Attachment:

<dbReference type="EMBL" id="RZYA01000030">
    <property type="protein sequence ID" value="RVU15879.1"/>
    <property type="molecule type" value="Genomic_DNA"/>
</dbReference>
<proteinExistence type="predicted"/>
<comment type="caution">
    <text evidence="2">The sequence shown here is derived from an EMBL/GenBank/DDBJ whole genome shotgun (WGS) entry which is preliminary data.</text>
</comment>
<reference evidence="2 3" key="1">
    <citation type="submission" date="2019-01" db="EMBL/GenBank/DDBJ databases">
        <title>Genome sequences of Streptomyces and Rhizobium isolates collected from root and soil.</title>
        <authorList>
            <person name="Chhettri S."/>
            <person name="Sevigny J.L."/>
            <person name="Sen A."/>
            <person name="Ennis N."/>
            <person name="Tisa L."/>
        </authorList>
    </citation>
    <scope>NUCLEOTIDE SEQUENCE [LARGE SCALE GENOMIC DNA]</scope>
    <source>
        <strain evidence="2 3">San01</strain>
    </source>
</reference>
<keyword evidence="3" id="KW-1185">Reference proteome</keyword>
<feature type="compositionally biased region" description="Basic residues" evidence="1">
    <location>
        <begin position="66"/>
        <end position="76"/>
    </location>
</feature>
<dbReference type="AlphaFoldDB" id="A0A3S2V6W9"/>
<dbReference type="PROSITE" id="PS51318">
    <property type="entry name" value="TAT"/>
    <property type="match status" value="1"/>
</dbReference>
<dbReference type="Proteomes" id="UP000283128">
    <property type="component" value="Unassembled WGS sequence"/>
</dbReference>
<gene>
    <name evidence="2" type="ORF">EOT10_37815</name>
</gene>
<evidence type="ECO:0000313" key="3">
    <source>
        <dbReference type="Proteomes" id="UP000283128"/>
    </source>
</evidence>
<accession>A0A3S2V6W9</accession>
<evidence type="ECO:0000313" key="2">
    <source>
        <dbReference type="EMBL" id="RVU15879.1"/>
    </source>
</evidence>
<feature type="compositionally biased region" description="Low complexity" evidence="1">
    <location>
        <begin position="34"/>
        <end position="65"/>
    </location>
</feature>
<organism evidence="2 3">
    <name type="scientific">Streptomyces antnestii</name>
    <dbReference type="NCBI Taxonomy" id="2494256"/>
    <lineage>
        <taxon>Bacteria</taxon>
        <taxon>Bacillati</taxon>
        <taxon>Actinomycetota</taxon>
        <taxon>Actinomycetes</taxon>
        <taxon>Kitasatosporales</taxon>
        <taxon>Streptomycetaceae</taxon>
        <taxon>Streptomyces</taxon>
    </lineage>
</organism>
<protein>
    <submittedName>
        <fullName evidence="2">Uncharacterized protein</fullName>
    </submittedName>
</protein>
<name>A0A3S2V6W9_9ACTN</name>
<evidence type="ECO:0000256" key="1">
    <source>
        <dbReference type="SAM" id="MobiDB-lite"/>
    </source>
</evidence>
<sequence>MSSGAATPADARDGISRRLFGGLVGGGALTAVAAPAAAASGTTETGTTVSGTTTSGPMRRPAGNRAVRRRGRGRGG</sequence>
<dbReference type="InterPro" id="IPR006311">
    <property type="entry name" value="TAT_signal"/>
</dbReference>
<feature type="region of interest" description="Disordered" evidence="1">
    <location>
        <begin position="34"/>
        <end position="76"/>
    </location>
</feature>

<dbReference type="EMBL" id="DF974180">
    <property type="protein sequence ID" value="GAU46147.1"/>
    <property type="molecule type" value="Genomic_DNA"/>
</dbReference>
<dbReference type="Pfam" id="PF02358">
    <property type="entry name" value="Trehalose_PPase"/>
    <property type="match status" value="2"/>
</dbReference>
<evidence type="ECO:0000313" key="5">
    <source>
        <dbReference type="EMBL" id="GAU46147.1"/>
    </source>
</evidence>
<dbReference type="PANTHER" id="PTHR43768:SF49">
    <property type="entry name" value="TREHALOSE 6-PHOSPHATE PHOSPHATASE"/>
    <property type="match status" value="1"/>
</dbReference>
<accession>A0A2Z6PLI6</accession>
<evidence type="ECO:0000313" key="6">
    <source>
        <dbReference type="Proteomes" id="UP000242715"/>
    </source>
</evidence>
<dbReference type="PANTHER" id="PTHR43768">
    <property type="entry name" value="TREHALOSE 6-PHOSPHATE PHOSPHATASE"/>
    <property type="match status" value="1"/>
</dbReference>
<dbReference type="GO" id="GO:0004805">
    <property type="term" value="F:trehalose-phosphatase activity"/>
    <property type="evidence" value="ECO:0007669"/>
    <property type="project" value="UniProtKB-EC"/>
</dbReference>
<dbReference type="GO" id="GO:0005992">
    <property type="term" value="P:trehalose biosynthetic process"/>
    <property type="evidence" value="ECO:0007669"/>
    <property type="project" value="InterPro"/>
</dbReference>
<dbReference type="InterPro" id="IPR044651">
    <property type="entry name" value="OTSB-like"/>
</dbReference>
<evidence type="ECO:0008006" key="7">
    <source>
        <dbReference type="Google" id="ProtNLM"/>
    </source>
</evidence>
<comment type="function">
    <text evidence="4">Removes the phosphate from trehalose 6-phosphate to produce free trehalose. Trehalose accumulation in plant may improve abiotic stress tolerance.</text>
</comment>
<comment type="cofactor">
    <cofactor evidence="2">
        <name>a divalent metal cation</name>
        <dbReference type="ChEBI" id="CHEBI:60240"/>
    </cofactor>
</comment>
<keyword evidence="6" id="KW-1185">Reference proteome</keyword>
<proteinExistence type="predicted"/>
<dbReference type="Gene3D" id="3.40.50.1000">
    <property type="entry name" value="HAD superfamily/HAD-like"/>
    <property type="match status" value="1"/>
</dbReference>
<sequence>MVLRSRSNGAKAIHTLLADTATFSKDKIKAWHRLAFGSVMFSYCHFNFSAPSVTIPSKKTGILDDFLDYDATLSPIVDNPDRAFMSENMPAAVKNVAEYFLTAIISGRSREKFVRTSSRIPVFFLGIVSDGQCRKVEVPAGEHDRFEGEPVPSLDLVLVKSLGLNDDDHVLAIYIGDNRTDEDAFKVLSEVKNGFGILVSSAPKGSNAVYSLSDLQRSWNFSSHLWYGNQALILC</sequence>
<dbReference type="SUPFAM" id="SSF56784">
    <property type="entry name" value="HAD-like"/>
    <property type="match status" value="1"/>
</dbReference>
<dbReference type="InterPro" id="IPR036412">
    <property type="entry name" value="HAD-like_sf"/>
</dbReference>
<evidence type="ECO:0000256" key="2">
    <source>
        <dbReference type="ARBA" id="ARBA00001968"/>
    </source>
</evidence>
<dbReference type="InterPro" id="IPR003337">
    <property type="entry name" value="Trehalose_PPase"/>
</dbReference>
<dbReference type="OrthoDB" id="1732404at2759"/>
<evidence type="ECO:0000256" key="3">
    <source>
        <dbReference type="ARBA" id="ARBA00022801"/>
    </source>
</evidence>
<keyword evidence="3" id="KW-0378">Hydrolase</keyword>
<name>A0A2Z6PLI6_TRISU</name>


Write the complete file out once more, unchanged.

<dbReference type="EMBL" id="RZYA01000030">
    <property type="protein sequence ID" value="RVU15879.1"/>
    <property type="molecule type" value="Genomic_DNA"/>
</dbReference>
<proteinExistence type="predicted"/>
<comment type="caution">
    <text evidence="2">The sequence shown here is derived from an EMBL/GenBank/DDBJ whole genome shotgun (WGS) entry which is preliminary data.</text>
</comment>
<reference evidence="2 3" key="1">
    <citation type="submission" date="2019-01" db="EMBL/GenBank/DDBJ databases">
        <title>Genome sequences of Streptomyces and Rhizobium isolates collected from root and soil.</title>
        <authorList>
            <person name="Chhettri S."/>
            <person name="Sevigny J.L."/>
            <person name="Sen A."/>
            <person name="Ennis N."/>
            <person name="Tisa L."/>
        </authorList>
    </citation>
    <scope>NUCLEOTIDE SEQUENCE [LARGE SCALE GENOMIC DNA]</scope>
    <source>
        <strain evidence="2 3">San01</strain>
    </source>
</reference>
<keyword evidence="3" id="KW-1185">Reference proteome</keyword>
<feature type="compositionally biased region" description="Basic residues" evidence="1">
    <location>
        <begin position="66"/>
        <end position="76"/>
    </location>
</feature>
<dbReference type="AlphaFoldDB" id="A0A3S2V6W9"/>
<dbReference type="PROSITE" id="PS51318">
    <property type="entry name" value="TAT"/>
    <property type="match status" value="1"/>
</dbReference>
<dbReference type="Proteomes" id="UP000283128">
    <property type="component" value="Unassembled WGS sequence"/>
</dbReference>
<gene>
    <name evidence="2" type="ORF">EOT10_37815</name>
</gene>
<evidence type="ECO:0000313" key="3">
    <source>
        <dbReference type="Proteomes" id="UP000283128"/>
    </source>
</evidence>
<accession>A0A3S2V6W9</accession>
<evidence type="ECO:0000313" key="2">
    <source>
        <dbReference type="EMBL" id="RVU15879.1"/>
    </source>
</evidence>
<feature type="compositionally biased region" description="Low complexity" evidence="1">
    <location>
        <begin position="34"/>
        <end position="65"/>
    </location>
</feature>
<organism evidence="2 3">
    <name type="scientific">Streptomyces antnestii</name>
    <dbReference type="NCBI Taxonomy" id="2494256"/>
    <lineage>
        <taxon>Bacteria</taxon>
        <taxon>Bacillati</taxon>
        <taxon>Actinomycetota</taxon>
        <taxon>Actinomycetes</taxon>
        <taxon>Kitasatosporales</taxon>
        <taxon>Streptomycetaceae</taxon>
        <taxon>Streptomyces</taxon>
    </lineage>
</organism>
<protein>
    <submittedName>
        <fullName evidence="2">Uncharacterized protein</fullName>
    </submittedName>
</protein>
<name>A0A3S2V6W9_9ACTN</name>
<evidence type="ECO:0000256" key="1">
    <source>
        <dbReference type="SAM" id="MobiDB-lite"/>
    </source>
</evidence>
<sequence>MSSGAATPADARDGISRRLFGGLVGGGALTAVAAPAAAASGTTETGTTVSGTTTSGPMRRPAGNRAVRRRGRGRGG</sequence>
<dbReference type="InterPro" id="IPR006311">
    <property type="entry name" value="TAT_signal"/>
</dbReference>
<feature type="region of interest" description="Disordered" evidence="1">
    <location>
        <begin position="34"/>
        <end position="76"/>
    </location>
</feature>

<dbReference type="EMBL" id="DF974180">
    <property type="protein sequence ID" value="GAU46147.1"/>
    <property type="molecule type" value="Genomic_DNA"/>
</dbReference>
<dbReference type="Pfam" id="PF02358">
    <property type="entry name" value="Trehalose_PPase"/>
    <property type="match status" value="2"/>
</dbReference>
<evidence type="ECO:0000313" key="5">
    <source>
        <dbReference type="EMBL" id="GAU46147.1"/>
    </source>
</evidence>
<dbReference type="PANTHER" id="PTHR43768:SF49">
    <property type="entry name" value="TREHALOSE 6-PHOSPHATE PHOSPHATASE"/>
    <property type="match status" value="1"/>
</dbReference>
<accession>A0A2Z6PLI6</accession>
<evidence type="ECO:0000313" key="6">
    <source>
        <dbReference type="Proteomes" id="UP000242715"/>
    </source>
</evidence>
<dbReference type="PANTHER" id="PTHR43768">
    <property type="entry name" value="TREHALOSE 6-PHOSPHATE PHOSPHATASE"/>
    <property type="match status" value="1"/>
</dbReference>
<dbReference type="GO" id="GO:0004805">
    <property type="term" value="F:trehalose-phosphatase activity"/>
    <property type="evidence" value="ECO:0007669"/>
    <property type="project" value="UniProtKB-EC"/>
</dbReference>
<dbReference type="GO" id="GO:0005992">
    <property type="term" value="P:trehalose biosynthetic process"/>
    <property type="evidence" value="ECO:0007669"/>
    <property type="project" value="InterPro"/>
</dbReference>
<dbReference type="InterPro" id="IPR044651">
    <property type="entry name" value="OTSB-like"/>
</dbReference>
<evidence type="ECO:0008006" key="7">
    <source>
        <dbReference type="Google" id="ProtNLM"/>
    </source>
</evidence>
<comment type="function">
    <text evidence="4">Removes the phosphate from trehalose 6-phosphate to produce free trehalose. Trehalose accumulation in plant may improve abiotic stress tolerance.</text>
</comment>
<comment type="cofactor">
    <cofactor evidence="2">
        <name>a divalent metal cation</name>
        <dbReference type="ChEBI" id="CHEBI:60240"/>
    </cofactor>
</comment>
<keyword evidence="6" id="KW-1185">Reference proteome</keyword>
<proteinExistence type="predicted"/>
<dbReference type="Gene3D" id="3.40.50.1000">
    <property type="entry name" value="HAD superfamily/HAD-like"/>
    <property type="match status" value="1"/>
</dbReference>
<sequence>MVLRSRSNGAKAIHTLLADTATFSKDKIKAWHRLAFGSVMFSYCHFNFSAPSVTIPSKKTGILDDFLDYDATLSPIVDNPDRAFMSENMPAAVKNVAEYFLTAIISGRSREKFVRTSSRIPVFFLGIVSDGQCRKVEVPAGEHDRFEGEPVPSLDLVLVKSLGLNDDDHVLAIYIGDNRTDEDAFKVLSEVKNGFGILVSSAPKGSNAVYSLSDLQRSWNFSSHLWYGNQALILC</sequence>
<dbReference type="SUPFAM" id="SSF56784">
    <property type="entry name" value="HAD-like"/>
    <property type="match status" value="1"/>
</dbReference>
<dbReference type="InterPro" id="IPR036412">
    <property type="entry name" value="HAD-like_sf"/>
</dbReference>
<evidence type="ECO:0000256" key="2">
    <source>
        <dbReference type="ARBA" id="ARBA00001968"/>
    </source>
</evidence>
<dbReference type="InterPro" id="IPR003337">
    <property type="entry name" value="Trehalose_PPase"/>
</dbReference>
<dbReference type="OrthoDB" id="1732404at2759"/>
<evidence type="ECO:0000256" key="3">
    <source>
        <dbReference type="ARBA" id="ARBA00022801"/>
    </source>
</evidence>
<keyword evidence="3" id="KW-0378">Hydrolase</keyword>
<name>A0A2Z6PLI6_TRISU</name>